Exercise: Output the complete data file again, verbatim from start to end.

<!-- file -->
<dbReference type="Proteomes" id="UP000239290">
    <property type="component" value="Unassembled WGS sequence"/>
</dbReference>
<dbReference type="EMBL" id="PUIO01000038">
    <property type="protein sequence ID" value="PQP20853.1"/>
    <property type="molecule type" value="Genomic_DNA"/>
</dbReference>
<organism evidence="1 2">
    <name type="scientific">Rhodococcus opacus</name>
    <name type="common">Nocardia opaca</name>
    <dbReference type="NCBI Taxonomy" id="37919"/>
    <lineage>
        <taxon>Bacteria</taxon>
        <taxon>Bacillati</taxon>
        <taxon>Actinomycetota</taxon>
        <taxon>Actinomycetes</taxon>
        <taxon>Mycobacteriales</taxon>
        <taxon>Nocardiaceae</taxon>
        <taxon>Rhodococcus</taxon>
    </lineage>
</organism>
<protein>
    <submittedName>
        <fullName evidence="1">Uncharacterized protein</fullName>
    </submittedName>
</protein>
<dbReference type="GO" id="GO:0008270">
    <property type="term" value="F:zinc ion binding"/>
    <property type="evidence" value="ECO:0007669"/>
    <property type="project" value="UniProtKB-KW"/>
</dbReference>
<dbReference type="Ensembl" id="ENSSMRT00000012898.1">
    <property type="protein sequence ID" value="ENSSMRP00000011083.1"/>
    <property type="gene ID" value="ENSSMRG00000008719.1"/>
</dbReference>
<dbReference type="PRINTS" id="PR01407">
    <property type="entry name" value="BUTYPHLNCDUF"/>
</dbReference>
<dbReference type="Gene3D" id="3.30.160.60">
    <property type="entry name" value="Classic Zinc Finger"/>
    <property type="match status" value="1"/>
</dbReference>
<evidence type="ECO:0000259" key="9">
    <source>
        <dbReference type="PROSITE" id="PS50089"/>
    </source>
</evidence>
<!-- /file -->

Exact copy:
<dbReference type="Proteomes" id="UP000239290">
    <property type="component" value="Unassembled WGS sequence"/>
</dbReference>
<dbReference type="EMBL" id="PUIO01000038">
    <property type="protein sequence ID" value="PQP20853.1"/>
    <property type="molecule type" value="Genomic_DNA"/>
</dbReference>
<organism evidence="1 2">
    <name type="scientific">Rhodococcus opacus</name>
    <name type="common">Nocardia opaca</name>
    <dbReference type="NCBI Taxonomy" id="37919"/>
    <lineage>
        <taxon>Bacteria</taxon>
        <taxon>Bacillati</taxon>
        <taxon>Actinomycetota</taxon>
        <taxon>Actinomycetes</taxon>
        <taxon>Mycobacteriales</taxon>
        <taxon>Nocardiaceae</taxon>
        <taxon>Rhodococcus</taxon>
    </lineage>
</organism>
<protein>
    <submittedName>
        <fullName evidence="1">Uncharacterized protein</fullName>
    </submittedName>
</protein>
<dbReference type="GO" id="GO:0008270">
    <property type="term" value="F:zinc ion binding"/>
    <property type="evidence" value="ECO:0007669"/>
    <property type="project" value="UniProtKB-KW"/>
</dbReference>
<dbReference type="Ensembl" id="ENSSMRT00000012898.1">
    <property type="protein sequence ID" value="ENSSMRP00000011083.1"/>
    <property type="gene ID" value="ENSSMRG00000008719.1"/>
</dbReference>
<dbReference type="PRINTS" id="PR01407">
    <property type="entry name" value="BUTYPHLNCDUF"/>
</dbReference>
<dbReference type="Gene3D" id="3.30.160.60">
    <property type="entry name" value="Classic Zinc Finger"/>
    <property type="match status" value="1"/>
</dbReference>
<evidence type="ECO:0000259" key="9">
    <source>
        <dbReference type="PROSITE" id="PS50089"/>
    </source>
</evidence>